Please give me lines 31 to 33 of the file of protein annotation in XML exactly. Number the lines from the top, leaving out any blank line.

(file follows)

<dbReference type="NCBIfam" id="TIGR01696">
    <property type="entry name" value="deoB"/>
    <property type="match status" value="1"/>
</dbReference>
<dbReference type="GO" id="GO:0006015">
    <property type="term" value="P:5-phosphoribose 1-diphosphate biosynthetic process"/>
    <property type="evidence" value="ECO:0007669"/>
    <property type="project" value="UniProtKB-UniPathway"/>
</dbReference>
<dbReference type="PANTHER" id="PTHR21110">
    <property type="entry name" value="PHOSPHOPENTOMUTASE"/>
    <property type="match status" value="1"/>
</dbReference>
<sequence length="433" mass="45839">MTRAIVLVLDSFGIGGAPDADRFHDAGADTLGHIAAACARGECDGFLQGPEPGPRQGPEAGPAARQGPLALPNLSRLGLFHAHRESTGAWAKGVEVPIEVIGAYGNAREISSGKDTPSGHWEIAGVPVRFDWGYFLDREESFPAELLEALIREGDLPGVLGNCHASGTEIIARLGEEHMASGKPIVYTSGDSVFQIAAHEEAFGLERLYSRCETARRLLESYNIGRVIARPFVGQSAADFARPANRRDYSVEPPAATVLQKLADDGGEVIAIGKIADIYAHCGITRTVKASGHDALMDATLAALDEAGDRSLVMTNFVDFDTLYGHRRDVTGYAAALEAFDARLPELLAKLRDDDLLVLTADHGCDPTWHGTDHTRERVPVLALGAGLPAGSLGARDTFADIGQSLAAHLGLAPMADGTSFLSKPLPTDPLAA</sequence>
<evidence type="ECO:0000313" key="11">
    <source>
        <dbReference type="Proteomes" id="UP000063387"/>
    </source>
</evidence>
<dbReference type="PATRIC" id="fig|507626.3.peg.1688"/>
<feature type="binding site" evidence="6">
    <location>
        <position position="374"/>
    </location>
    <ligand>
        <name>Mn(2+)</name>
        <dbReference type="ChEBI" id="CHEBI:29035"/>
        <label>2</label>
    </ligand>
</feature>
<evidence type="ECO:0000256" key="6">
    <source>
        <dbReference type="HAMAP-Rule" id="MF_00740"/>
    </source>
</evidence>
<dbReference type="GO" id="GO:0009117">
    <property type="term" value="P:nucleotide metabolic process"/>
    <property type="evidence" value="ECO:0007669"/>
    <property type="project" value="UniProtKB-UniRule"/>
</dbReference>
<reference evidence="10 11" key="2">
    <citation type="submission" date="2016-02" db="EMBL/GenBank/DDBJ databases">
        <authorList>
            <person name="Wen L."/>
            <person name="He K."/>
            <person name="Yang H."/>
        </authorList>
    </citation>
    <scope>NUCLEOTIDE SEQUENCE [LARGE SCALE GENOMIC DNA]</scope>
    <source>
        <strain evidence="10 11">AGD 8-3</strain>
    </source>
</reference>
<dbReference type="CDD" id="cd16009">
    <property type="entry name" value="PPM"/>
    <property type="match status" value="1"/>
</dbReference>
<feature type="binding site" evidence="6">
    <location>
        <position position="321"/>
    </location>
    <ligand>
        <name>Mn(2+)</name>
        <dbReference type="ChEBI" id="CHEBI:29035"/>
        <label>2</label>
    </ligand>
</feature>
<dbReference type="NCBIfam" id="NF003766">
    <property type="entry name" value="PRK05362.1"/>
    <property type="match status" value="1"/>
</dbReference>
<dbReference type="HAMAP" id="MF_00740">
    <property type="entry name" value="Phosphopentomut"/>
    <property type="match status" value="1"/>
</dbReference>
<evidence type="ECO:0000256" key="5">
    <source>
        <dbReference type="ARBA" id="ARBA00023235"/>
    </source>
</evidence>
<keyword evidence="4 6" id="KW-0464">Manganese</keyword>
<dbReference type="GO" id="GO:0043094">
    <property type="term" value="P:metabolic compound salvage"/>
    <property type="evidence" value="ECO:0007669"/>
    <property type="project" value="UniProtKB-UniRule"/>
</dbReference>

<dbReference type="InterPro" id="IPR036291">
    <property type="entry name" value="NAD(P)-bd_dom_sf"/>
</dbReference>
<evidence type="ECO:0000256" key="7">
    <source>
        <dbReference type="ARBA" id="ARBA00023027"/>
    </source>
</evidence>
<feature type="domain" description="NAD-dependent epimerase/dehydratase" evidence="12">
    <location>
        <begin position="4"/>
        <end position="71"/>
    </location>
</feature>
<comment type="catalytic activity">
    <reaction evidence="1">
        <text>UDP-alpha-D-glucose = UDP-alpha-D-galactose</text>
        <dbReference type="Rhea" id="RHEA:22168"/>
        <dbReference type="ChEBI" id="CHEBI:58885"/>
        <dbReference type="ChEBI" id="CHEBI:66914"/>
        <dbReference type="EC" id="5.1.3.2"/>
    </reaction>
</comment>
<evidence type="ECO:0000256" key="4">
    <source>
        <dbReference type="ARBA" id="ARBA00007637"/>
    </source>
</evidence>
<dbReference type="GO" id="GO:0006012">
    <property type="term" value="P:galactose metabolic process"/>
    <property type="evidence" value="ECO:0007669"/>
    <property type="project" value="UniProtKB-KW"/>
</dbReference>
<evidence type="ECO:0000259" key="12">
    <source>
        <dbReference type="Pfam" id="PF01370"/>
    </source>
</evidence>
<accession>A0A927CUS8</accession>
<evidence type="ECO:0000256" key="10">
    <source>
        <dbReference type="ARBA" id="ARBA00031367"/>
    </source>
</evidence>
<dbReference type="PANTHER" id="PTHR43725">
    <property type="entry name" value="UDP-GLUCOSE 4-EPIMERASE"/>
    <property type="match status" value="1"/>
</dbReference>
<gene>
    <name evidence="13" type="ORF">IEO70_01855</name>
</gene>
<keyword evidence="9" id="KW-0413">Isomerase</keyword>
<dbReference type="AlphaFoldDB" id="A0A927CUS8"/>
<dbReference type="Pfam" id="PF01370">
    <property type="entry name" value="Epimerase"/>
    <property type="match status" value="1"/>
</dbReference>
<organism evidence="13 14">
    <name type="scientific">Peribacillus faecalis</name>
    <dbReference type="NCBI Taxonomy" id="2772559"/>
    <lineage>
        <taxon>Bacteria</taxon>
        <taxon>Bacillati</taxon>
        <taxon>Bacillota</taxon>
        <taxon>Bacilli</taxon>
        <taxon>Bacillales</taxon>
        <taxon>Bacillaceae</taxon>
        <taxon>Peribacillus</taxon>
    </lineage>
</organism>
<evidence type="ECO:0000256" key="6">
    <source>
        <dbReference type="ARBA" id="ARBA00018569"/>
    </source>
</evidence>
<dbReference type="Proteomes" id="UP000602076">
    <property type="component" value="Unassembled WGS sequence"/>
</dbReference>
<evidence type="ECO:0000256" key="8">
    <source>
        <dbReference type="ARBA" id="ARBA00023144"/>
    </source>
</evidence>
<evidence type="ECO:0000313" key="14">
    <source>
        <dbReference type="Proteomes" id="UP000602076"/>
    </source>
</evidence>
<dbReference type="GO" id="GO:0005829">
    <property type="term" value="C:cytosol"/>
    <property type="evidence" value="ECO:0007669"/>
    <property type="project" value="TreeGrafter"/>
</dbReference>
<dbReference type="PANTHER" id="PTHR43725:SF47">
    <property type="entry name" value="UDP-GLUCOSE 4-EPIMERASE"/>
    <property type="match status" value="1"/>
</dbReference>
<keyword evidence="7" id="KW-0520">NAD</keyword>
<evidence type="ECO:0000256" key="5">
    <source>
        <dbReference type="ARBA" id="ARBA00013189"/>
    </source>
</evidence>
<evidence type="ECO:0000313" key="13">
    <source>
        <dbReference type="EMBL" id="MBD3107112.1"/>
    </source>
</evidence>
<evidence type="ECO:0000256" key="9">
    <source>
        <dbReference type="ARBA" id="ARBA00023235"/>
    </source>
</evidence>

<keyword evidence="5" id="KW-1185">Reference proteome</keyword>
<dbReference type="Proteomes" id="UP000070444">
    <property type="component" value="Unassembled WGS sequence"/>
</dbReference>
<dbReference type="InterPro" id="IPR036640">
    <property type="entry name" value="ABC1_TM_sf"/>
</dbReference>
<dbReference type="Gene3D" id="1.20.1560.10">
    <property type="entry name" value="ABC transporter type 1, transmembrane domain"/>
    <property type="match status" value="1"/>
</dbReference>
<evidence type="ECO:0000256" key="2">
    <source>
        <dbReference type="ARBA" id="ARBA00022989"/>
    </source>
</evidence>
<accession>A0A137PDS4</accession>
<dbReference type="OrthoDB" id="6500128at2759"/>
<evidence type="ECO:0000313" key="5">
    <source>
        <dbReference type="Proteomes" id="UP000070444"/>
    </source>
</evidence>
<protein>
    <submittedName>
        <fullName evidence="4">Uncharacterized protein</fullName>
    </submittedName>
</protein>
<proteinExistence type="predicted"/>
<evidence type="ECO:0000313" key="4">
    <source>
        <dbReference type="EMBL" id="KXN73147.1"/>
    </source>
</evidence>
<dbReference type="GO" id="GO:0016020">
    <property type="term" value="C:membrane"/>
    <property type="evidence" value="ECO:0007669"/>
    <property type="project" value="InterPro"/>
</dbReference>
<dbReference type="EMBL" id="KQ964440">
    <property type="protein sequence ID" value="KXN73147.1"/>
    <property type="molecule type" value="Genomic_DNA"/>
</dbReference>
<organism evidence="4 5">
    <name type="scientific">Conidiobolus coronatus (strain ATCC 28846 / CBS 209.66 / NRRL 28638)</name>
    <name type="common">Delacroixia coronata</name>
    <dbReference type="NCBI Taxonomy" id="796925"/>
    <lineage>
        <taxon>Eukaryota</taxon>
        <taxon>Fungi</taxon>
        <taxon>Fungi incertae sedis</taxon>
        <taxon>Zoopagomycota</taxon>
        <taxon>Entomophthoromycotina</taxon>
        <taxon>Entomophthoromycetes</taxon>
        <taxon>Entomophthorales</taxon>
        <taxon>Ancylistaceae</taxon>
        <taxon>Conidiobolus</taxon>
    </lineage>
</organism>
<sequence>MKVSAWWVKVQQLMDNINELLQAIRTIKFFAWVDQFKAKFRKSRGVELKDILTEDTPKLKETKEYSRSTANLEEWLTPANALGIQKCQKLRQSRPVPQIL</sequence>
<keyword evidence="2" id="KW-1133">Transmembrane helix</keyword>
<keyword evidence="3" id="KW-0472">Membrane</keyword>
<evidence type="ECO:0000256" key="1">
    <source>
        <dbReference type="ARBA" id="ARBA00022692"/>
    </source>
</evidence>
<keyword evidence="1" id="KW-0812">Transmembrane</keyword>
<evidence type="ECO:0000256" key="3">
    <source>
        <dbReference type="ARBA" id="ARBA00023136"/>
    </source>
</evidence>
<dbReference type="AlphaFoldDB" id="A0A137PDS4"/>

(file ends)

<evidence type="ECO:0000256" key="6">
    <source>
        <dbReference type="HAMAP-Rule" id="MF_00740"/>